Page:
HyperActive Bob predicts how many Big Macs will be ordered in the next few minutes, saving waste, cutting line-ups, and de-stressing employees.

This article on a predictive program known as HyperActive Bob, predicts incoming meal orders at restaurants by scanning cars coming in through the line-ups and matching vehicle type to estimated number of people and predicted food types in order to cut food waste, boost margins, decrease line-ups, and smooth out kitchen operations. I think this is a brilliant little application. How many other applications could you think of for this technology?


The system, known as “HyperActive Bob,” is in place in several restaurants around Pittsburgh in a primitive form: It tells employees when they are about to get busy, even how much food to put on the grill.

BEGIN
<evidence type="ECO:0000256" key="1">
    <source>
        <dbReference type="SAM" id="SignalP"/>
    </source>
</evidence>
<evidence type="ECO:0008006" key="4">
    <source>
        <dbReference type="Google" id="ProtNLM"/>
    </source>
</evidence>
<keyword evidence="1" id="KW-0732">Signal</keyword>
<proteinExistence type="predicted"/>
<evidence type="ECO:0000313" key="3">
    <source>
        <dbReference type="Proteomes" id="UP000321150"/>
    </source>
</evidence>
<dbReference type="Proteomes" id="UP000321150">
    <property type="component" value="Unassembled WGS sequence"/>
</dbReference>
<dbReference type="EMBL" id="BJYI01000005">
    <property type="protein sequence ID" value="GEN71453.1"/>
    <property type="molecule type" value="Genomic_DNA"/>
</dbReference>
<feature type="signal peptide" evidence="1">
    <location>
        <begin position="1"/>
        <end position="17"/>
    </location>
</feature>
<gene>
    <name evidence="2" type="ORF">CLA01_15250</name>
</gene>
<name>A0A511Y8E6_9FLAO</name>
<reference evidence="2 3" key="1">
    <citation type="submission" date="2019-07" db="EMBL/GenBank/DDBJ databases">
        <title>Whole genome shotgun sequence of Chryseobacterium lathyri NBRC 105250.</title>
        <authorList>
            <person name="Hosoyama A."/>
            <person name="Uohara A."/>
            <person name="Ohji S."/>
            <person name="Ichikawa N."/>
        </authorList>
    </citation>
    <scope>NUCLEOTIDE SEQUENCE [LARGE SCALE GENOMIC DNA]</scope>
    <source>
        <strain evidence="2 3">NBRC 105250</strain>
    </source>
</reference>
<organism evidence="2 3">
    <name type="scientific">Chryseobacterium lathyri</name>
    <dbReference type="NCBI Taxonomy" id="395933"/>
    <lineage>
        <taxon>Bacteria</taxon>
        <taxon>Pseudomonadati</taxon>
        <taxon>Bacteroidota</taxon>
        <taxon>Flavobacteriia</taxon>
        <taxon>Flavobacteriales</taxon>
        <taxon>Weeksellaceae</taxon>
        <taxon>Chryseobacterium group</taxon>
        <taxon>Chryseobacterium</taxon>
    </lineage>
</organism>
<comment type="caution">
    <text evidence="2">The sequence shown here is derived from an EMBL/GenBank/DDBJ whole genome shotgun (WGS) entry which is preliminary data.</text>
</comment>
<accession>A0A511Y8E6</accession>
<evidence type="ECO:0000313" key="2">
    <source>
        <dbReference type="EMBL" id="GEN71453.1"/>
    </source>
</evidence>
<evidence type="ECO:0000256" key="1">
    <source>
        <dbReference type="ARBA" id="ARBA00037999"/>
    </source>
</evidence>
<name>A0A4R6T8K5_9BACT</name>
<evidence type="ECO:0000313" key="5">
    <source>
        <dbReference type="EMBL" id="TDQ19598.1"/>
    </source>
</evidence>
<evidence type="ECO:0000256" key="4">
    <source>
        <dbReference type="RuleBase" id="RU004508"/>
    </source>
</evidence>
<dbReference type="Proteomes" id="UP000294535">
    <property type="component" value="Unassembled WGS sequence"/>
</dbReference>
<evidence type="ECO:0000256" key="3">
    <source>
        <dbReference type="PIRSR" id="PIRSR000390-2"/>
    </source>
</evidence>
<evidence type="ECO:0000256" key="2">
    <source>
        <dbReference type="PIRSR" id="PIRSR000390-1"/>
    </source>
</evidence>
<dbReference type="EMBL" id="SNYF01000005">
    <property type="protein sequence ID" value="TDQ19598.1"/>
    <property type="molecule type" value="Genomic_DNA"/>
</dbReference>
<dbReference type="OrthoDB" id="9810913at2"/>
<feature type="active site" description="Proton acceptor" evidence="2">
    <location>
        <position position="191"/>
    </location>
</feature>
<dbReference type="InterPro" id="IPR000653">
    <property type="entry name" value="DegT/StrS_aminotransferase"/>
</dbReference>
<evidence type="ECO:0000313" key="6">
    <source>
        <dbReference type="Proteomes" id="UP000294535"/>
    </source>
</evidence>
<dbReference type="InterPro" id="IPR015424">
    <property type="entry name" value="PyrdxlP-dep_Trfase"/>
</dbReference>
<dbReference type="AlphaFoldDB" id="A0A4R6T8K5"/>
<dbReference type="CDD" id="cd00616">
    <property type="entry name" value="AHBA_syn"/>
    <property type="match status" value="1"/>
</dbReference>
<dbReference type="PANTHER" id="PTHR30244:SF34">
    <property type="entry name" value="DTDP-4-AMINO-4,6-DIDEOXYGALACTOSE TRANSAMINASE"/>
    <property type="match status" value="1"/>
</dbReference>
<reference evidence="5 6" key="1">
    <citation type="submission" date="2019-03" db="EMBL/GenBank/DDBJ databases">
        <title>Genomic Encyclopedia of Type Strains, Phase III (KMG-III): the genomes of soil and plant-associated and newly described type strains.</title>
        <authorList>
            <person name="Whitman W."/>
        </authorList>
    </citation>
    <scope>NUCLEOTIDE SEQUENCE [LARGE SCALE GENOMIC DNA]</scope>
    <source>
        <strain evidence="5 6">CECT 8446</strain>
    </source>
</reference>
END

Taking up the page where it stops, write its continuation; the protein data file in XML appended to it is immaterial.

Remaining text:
The system uses rooftop cameras that monitor traffic entering a restaurant’s parking lot and drive-thru. Currently, the system is all about volume: If a minivan pulls in, there’s apt to be more than one mouth to feed.

By this time next year, HyperActive Technologies expects to have in place software that keys on the type of vehicle entering the parking lot to determine whether the customers they bear are inclined to order, say, a burger over a chicken sandwich.

As it is, the currently installed technology — the predictive system is only running simulations for now — has wowed some seasoned veterans.

“I’ve been a manager for 28 years,” said Pat Currie, a manager at a McDonald’s in Chippewa Township. “It’s the most impressive thing I’ve ever seen.”

HyperActive Bob is now at seven area McDonald’s, a Burger King and a Taco Bell.

It was installed at Currie’s restaurant two years ago. Since then, waste has been cut in half and wait times at the drive-thru have been reduced by 25 to 40 seconds per consumer, Currie said — an eternity in the fast-food industry.